Sharpen Your Livestock Evaluation

Sharpen Your Livestock
Evaluation
Scott Nash, University of Idaho
Brett Kaysen, Colorado State University
Celina Johnson, Chico State University
Morgan Nash, 4-H Volunteer
Sharpen Your Livestock
Evaluation
The purpose of this Powerpoint is
to help adults and youth
understand livestock selection
priorities for selecting a market
animal project as well as evaluate
market ready steers, hogs and
lambs. There is a class of livestock
with placings and oral reasons for
each species.
Market Animal Selection
Need to have a plan

Age of animal

Sex of animal (hogs and lambs)

Amount of days before show (fair dates)

Weight limits

What resources do I need?
 Cost of animal, time spent, feed costs, etc.
Market Animal Selection
What are the Priorities?
Structure
 Muscle
 Condition (fat or lean)
 Balance (eye appeal)
 Volume
 Quality
 Travel (how the animal walks)

What traits are important?
Muscle
 Selling meat is the purpose of
raising market animals!
Fat
 Want a lean product (but not too
lean)!
Volume/capacity
 Feed efficiency
 Production capabilities
 Structural design
 Economic
 Aesthetic, “Looks Good”
Evaluating Beef!
Beef Industry Goals
Goal
Target
Range
Age at market
14 – 18 months
12 – 30 months
Live Weight
1250 – 1300 lbs
1000 – 1500 lbs
Carcass Weight
700 – 850 lbs
550 – 950 lbs
Fat Thickness
<.50 inches
.20 - .80 inches
Ribeye
12.5 – 13.9 in.²
10.0 – 17.0 in.²
Quality Grade
Choice or higher
Select to Prime
Yield Grade
3.0 or less
1.0 to 4.0
Parts of a Steer
Trailhead
Pin
Bone
Poll
Hip Bone
(Hooks)
Rump
Loin
Back
Round
(Quarter)
Neck
Muzzle
Side
(Ribs)
Brisket
Hock
Flank
Forearm
Knee
Cannon Bone
Pastern
Evaluating Muscle!
LOIN (TOP)
ROUND
STIFLE
WIDTH OF BASE
FOREARM
Example of MUSCLE
Light Muscled
Wide Based
Muscular loin
Muscular round &
stifle
Muscular
forearm
Evaluating Fat!
TAILHEAD
LOIN (TOP)
RIBS
BRISKET
COD (steers)
UDDER (heifers)
FLANK
WIDTH OF BASE
Example of FAT
Less Fat
More Fat
Less Fat
More Fat
Evaluating Volume!
LENGTH OF BODY
DEPTH
OF BODY
WIDTH OF BASE
RIB
SHAPE
Example of
VOLUME
Plenty of Volume – Deep,
bold rib shape and deep
flanked
Lacking Volume – flat
ribbed and shallow
flanked
Evaluating Structure!
LEVEL DESIGN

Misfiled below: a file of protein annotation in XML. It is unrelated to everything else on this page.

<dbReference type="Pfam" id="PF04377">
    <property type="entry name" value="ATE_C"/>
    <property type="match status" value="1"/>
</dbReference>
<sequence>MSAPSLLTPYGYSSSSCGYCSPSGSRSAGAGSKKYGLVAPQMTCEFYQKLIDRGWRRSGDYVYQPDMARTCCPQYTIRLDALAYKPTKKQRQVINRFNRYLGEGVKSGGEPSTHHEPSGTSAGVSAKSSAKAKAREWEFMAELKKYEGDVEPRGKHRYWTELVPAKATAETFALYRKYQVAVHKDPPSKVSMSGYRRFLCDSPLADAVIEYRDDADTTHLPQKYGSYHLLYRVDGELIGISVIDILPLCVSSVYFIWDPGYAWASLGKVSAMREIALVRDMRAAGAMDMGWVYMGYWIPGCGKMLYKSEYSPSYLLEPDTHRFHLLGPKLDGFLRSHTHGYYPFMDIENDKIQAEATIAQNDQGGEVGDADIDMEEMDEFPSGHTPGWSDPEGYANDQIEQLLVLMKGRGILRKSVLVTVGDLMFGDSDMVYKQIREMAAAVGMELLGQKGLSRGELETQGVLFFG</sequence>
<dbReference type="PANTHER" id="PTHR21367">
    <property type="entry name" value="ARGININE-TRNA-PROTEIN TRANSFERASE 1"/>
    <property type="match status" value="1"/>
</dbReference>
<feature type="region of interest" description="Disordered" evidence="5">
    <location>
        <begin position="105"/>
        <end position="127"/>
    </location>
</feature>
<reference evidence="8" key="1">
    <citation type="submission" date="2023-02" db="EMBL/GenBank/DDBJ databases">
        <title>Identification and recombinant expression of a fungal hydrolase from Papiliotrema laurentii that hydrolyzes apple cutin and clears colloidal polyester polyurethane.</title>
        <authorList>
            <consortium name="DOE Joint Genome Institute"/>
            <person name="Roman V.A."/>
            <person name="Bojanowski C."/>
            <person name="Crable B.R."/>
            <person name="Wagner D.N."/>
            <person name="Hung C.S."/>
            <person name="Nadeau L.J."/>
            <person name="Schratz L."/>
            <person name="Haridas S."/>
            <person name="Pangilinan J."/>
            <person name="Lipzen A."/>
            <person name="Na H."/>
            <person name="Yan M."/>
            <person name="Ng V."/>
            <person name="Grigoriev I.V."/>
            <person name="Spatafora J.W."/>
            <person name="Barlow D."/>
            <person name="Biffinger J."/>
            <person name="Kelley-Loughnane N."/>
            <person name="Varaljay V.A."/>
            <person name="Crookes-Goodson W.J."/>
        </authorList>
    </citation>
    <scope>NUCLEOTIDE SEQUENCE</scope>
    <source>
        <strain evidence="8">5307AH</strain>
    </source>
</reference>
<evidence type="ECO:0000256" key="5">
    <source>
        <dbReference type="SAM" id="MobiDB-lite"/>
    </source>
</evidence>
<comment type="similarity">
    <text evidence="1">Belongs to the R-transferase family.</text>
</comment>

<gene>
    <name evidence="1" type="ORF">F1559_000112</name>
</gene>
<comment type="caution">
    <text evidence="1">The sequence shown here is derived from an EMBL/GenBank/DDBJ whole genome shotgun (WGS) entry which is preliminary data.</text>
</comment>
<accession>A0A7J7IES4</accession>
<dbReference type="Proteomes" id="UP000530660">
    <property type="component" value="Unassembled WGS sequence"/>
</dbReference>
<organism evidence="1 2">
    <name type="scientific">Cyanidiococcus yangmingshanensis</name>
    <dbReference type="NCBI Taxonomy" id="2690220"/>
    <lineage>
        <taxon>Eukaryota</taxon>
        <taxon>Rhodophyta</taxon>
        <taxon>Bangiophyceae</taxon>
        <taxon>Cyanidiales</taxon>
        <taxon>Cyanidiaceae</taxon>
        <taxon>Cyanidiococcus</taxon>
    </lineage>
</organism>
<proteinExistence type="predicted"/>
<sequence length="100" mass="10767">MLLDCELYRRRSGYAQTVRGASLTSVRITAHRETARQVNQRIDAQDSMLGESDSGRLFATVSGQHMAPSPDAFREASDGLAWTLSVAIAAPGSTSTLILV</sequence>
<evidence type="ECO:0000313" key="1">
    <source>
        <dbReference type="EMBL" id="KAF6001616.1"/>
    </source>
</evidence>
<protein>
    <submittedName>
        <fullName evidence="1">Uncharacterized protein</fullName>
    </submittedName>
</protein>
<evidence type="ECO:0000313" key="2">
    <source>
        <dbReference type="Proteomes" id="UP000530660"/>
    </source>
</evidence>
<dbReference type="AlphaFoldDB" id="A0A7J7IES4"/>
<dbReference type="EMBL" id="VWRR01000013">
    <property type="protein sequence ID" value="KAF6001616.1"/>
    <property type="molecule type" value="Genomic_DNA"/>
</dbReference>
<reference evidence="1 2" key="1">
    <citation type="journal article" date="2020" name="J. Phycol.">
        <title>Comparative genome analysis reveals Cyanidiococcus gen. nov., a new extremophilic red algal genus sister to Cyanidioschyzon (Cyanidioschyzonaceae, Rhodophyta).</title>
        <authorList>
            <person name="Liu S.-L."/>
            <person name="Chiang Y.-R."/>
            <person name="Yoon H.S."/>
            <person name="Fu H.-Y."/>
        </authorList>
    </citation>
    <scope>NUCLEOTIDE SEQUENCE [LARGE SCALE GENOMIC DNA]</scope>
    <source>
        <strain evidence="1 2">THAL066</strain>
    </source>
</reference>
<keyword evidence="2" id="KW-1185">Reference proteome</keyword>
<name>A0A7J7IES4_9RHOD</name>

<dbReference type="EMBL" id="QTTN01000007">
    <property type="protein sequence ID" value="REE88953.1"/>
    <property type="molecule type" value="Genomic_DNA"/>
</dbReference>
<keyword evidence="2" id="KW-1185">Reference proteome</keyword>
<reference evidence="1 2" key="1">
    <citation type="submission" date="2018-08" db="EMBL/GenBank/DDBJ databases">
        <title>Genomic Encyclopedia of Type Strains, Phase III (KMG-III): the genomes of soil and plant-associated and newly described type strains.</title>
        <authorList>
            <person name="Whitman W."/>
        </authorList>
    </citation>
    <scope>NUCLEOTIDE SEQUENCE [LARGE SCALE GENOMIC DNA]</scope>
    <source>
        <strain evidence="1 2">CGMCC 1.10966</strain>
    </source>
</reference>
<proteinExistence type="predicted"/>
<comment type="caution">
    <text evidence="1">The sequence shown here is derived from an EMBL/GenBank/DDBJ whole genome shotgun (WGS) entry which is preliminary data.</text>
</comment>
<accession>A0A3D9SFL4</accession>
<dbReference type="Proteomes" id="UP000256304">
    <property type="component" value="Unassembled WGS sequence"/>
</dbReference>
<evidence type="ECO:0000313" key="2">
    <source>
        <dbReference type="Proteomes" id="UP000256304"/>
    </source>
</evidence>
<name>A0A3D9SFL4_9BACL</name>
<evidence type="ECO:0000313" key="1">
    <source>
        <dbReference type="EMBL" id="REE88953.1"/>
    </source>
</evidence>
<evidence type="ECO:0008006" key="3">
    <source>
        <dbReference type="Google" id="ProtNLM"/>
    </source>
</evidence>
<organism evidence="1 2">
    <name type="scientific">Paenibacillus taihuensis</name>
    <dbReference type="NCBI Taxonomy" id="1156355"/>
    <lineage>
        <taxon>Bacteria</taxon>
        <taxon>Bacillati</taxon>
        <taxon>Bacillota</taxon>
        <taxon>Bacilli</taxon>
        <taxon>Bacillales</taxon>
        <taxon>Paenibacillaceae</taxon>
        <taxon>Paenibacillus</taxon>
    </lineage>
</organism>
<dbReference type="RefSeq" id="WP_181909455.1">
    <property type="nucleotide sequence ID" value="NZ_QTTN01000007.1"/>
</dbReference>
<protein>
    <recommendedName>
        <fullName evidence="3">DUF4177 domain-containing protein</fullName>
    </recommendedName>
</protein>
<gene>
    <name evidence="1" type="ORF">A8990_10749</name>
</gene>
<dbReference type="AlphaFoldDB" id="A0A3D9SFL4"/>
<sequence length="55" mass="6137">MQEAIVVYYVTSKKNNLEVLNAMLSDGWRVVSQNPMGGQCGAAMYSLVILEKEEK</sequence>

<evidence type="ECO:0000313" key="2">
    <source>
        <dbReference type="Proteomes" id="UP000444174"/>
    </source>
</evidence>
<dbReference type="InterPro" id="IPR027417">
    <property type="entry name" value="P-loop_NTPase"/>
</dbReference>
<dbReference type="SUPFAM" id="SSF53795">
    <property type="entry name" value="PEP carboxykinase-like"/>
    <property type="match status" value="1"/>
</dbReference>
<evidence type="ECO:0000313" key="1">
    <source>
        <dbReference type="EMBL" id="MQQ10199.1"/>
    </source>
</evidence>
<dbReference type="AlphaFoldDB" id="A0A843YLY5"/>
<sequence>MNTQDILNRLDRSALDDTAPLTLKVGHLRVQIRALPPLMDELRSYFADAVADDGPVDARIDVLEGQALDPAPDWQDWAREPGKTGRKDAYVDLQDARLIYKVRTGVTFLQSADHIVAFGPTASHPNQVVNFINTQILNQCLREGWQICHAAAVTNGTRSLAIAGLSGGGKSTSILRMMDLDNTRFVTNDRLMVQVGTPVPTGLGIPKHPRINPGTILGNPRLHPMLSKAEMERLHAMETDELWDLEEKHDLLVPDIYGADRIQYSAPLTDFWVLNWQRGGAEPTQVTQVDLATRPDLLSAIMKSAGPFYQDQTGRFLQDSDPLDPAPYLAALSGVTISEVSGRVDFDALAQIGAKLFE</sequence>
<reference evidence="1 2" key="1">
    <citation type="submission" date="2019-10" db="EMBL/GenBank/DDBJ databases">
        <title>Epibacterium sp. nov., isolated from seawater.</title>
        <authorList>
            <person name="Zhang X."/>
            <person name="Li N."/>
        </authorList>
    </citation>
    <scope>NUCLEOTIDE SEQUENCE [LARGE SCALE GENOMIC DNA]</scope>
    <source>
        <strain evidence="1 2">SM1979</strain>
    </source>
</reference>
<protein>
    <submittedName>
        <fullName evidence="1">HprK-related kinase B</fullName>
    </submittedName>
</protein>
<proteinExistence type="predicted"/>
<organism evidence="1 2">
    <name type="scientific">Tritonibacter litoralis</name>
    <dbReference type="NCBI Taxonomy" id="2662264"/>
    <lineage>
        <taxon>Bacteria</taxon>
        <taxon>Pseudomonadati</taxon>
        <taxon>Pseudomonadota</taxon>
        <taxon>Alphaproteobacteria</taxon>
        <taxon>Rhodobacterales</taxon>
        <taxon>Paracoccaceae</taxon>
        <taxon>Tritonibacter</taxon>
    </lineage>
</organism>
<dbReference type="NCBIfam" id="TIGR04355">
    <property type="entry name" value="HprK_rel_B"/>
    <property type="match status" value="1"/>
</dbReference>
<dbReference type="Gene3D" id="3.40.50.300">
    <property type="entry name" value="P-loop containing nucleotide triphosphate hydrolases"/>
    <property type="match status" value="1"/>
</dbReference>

Example of STRUCTURE
Adequate leg set and flex
Hind legs too straight
Level top line
Sickle hocked (hind legs)
Straight hinds & buck knees
Example of a “good one”!
Priorities
Structure
Muscle
Condition (fat or lean)
Balance (eye appeal)
Volume
Quality
Travel (how
the animal
walks)
Judging Cattle
Determine the priorities for a
class of feeder steers.
Place the following class of
feeder steers from best to worst
based on the established
priorities.
1
2
Side profile of Feeder Steers
3
4
1
2
3
4
2
1
Rear view of
Feeder
Steers
3
4
1
2
3
4
2
1
Final rear
view of
Feeder Steers
3
4
1
2
Final side profile of Feeder Steers
3
4
Judging Cattle
Mark Your Cards!
Group Discussion
Judging Cattle
Placing
1-3-2-4
Cuts
2-3-6
Questions?
Crossbred Feeder Steers
I placed the crossbred feeder steers 1-3-2-4 and very
easily started with a stout, correctly made calf that
dominates from both a balance and structure standpoint.
And it’s my preference to use the little black calf to beat 3
in the initial pair. He is the longest fronted, thinnest
necked, and the flattest shouldered. Plus he’s the most
open in his fore rib and gets progressively deeper from his
fore flank back. As a bonus the level hipped steer is the
soundest structured, he has the most slope and angle to
his shoulder, and the most correct set to his hock. I
realize the big black steer is more expressively muscled
and has the most shape to his quarter. But in comparison
to the class winner, he’s straight in his front and stiff in
his hock, he simply gives up the overall structural
correctness needed to win.
Despite this, muscle and balance is enough to place him
over 2 in the middle pair. He is the biggest topped and the
thickest ended. He is set the widest at his pins and is the
deepest quartered and widest stifled. As a bonus he is
longer fronted, longer bodied and leveler hipped.
(Cont.)
Crossbred Feeder Steers
Placing 1-3-2-4
Cuts 2-3-6
The dark red calf definitely has a more ideal set to his hock
and has the appearance of being freer moving. But of the
initial three, he is the lightest muscled. Even so in the
bottom pair, muscle is enough to sort him over 4. He has
more shape and dimension down his top and comes squarer
and leveler to his pins. He has more shape right behind his
shoulders and he is more impressive when viewed from